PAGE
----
Royal Journey
Film poster
Directed byDavid Bairstow
Gudrun Parker
Roger Blais
Written byLeslie McFarlane
Produced byTom Daly
Don Mulholland (exec.)
StarringThe Princess Elizabeth
Philip, Duke of Edinburgh
Narrated byElwood Glover
CinematographyOsmond Borradaile
Grant McLean
Edited byRonald Dick
Victor Jobin
Betty Brunke
Music byLouis Applebaum
Release date
  • December 21, 1951 (1951-12-21) (Ottawa)
Running time
54 mins.

Royal Journey is a 1951 National Film Board of Canada documentary chronicling a five-week Royal visit by The Princess Elizabeth (later Queen Elizabeth II) and her husband, Philip, Duke of Edinburgh, to Canada and the United States in the fall of 1951.[1]

Directed by David Bairstow, Gudrun Parker and Roger Blais and produced by Tom Daly,[2] it won the 1953 BAFTA Award for Best Documentary,[3] and the Best Feature-Length Documentary award at the 1952 Canadian Film Awards. It is also notable for being the first commercial feature film in Eastmancolor.[4][2]

Royal Journey features sequences from Quebec City, the National War Memorial in Ottawa, CFB Trenton and a performance of the Royal Winnipeg Ballet, as well as sequences in Toronto, Regina, Saskatchewan, Calgary, and Edmonton.[2][3]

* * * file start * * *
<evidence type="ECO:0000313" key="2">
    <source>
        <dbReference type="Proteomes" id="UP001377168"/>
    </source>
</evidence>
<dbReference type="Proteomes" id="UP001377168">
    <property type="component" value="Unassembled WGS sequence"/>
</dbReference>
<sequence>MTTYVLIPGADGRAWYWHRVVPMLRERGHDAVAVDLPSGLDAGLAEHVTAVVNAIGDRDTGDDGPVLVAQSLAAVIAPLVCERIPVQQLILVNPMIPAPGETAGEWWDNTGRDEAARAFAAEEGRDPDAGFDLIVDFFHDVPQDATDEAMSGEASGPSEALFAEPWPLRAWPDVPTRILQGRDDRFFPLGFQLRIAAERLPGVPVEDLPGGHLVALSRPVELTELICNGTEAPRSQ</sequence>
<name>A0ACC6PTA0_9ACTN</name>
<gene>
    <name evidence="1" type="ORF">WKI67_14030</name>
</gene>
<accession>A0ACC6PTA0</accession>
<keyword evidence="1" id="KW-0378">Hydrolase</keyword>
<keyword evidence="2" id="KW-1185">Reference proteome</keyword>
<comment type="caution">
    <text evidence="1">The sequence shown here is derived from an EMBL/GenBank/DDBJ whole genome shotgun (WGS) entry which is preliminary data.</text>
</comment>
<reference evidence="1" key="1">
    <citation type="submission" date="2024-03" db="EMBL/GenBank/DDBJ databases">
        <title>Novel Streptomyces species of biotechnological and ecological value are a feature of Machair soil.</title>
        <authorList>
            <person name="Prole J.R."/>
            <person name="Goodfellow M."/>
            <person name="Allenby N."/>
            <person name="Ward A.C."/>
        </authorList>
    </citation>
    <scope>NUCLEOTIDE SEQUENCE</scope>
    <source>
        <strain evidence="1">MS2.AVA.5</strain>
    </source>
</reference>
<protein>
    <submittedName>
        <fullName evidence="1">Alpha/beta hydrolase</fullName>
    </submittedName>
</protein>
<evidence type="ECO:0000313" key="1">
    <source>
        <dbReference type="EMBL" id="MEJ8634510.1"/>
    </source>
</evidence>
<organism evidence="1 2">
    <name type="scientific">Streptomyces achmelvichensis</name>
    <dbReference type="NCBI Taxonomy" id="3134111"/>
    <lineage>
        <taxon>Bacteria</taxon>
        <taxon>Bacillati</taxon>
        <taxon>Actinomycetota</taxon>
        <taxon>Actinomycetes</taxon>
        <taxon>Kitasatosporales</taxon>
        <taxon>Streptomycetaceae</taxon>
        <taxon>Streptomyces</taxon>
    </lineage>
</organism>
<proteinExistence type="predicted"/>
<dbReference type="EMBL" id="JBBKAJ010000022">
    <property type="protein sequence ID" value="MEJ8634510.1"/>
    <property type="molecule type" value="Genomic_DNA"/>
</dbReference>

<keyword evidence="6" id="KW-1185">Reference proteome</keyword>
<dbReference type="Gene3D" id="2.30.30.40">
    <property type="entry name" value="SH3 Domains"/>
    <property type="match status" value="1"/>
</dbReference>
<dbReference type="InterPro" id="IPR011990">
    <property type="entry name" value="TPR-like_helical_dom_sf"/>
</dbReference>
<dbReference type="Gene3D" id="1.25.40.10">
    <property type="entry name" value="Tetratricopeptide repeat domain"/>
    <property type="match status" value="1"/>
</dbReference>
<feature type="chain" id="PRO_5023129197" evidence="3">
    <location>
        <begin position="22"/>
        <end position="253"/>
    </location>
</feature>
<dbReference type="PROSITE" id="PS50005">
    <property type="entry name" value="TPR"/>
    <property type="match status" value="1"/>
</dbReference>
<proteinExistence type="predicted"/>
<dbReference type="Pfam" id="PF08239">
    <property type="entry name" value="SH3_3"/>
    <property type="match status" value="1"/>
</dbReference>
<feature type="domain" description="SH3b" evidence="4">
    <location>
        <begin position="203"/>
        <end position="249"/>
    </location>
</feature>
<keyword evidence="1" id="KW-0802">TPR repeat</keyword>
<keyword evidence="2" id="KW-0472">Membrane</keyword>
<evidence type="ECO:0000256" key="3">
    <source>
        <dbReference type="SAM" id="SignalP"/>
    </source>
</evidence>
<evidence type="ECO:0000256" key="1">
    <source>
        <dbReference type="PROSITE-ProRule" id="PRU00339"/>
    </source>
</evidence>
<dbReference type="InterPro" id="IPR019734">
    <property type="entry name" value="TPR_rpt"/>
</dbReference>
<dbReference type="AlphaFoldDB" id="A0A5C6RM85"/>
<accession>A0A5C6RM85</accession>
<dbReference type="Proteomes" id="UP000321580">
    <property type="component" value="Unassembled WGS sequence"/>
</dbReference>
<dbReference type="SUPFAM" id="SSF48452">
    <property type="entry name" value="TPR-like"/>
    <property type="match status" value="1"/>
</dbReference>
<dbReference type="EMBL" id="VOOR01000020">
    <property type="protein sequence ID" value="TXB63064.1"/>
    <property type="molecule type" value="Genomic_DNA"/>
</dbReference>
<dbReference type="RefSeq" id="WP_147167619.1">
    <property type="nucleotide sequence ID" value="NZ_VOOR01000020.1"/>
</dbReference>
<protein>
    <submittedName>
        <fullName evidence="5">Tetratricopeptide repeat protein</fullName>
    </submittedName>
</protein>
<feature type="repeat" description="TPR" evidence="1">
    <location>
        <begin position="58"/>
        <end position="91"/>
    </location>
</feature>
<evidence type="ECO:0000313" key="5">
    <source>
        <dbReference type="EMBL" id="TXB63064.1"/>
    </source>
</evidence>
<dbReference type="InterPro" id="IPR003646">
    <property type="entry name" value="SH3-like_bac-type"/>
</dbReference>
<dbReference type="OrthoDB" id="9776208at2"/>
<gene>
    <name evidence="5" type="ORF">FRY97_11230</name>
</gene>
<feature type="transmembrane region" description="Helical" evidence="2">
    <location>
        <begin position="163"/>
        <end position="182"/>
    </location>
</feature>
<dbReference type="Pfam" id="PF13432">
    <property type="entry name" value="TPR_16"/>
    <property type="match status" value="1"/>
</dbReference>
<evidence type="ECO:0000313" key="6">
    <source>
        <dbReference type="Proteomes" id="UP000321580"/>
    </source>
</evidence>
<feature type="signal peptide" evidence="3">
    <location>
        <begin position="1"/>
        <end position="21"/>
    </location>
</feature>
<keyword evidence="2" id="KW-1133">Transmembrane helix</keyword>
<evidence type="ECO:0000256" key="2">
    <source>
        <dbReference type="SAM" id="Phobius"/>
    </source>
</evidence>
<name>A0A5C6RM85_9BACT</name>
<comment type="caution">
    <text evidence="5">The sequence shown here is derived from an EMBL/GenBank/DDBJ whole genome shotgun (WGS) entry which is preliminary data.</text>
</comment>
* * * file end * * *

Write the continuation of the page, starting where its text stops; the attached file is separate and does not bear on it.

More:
The film also shows the couple crossing the Rocky Mountains by rail and making stops in several towns. In Vancouver, they board HMCS Crusader then attend native dances in Victoria's Thunderbird Park. The action then briefly shifts to the U.S., where they are welcomed by President Harry S. Truman. The remainder of the journey includes visits to Montreal, the University of New Brunswick in Fredericton, Halifax, Charlottetown, a steel mill in Sydney and, finally. Portugal Cove, Newfoundland.[2][3]

In 1953, the NFB released Highlights from Royal Journey, a 22-minute reel of highlights from the film.[5]

See also


  1. ^ "Royal Journey". National Film Board of Canada. Retrieved 1 March 2023.
  2. ^ a b c d Crowther, Bosley (29 February 1952). "THE SCREEN IN REVIEW; Documentary of 'Royal Journey' to Canada and United States Last Fall at the Embassy Guild". The New York Times. Retrieved 9 March 2010.
  3. ^ a b c "Royal Journey". Collection. National Film Board of Canada. Retrieved 9 March 2010.
  4. ^ Chronology of Motion Picture Films: 1940–1959 Archived 13 January 2010 at the Wayback Machine, Kodak.
  5. ^ "Highlights from Royal Journey". National Film Board of Canada. Retrieved 1 March 2023.